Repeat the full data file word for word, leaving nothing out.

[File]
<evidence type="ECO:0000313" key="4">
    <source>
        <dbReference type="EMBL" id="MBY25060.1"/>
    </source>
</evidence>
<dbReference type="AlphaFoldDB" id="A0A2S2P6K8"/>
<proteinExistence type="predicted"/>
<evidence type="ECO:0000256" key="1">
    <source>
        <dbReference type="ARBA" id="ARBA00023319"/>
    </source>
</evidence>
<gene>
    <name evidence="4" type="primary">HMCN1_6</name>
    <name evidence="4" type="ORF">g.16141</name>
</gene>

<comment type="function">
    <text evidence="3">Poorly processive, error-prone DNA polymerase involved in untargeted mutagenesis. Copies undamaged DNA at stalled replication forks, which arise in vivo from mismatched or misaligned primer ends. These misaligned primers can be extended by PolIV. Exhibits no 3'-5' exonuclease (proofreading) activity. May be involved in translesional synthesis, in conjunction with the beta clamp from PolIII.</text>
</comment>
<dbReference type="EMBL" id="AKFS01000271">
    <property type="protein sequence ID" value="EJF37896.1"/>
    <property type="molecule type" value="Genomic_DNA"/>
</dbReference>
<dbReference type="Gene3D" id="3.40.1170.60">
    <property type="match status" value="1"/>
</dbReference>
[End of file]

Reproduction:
<evidence type="ECO:0000313" key="4">
    <source>
        <dbReference type="EMBL" id="MBY25060.1"/>
    </source>
</evidence>
<dbReference type="AlphaFoldDB" id="A0A2S2P6K8"/>
<proteinExistence type="predicted"/>
<evidence type="ECO:0000256" key="1">
    <source>
        <dbReference type="ARBA" id="ARBA00023319"/>
    </source>
</evidence>
<gene>
    <name evidence="4" type="primary">HMCN1_6</name>
    <name evidence="4" type="ORF">g.16141</name>
</gene>

<comment type="function">
    <text evidence="3">Poorly processive, error-prone DNA polymerase involved in untargeted mutagenesis. Copies undamaged DNA at stalled replication forks, which arise in vivo from mismatched or misaligned primer ends. These misaligned primers can be extended by PolIV. Exhibits no 3'-5' exonuclease (proofreading) activity. May be involved in translesional synthesis, in conjunction with the beta clamp from PolIII.</text>
</comment>
<dbReference type="EMBL" id="AKFS01000271">
    <property type="protein sequence ID" value="EJF37896.1"/>
    <property type="molecule type" value="Genomic_DNA"/>
</dbReference>
<dbReference type="Gene3D" id="3.40.1170.60">
    <property type="match status" value="1"/>
</dbReference>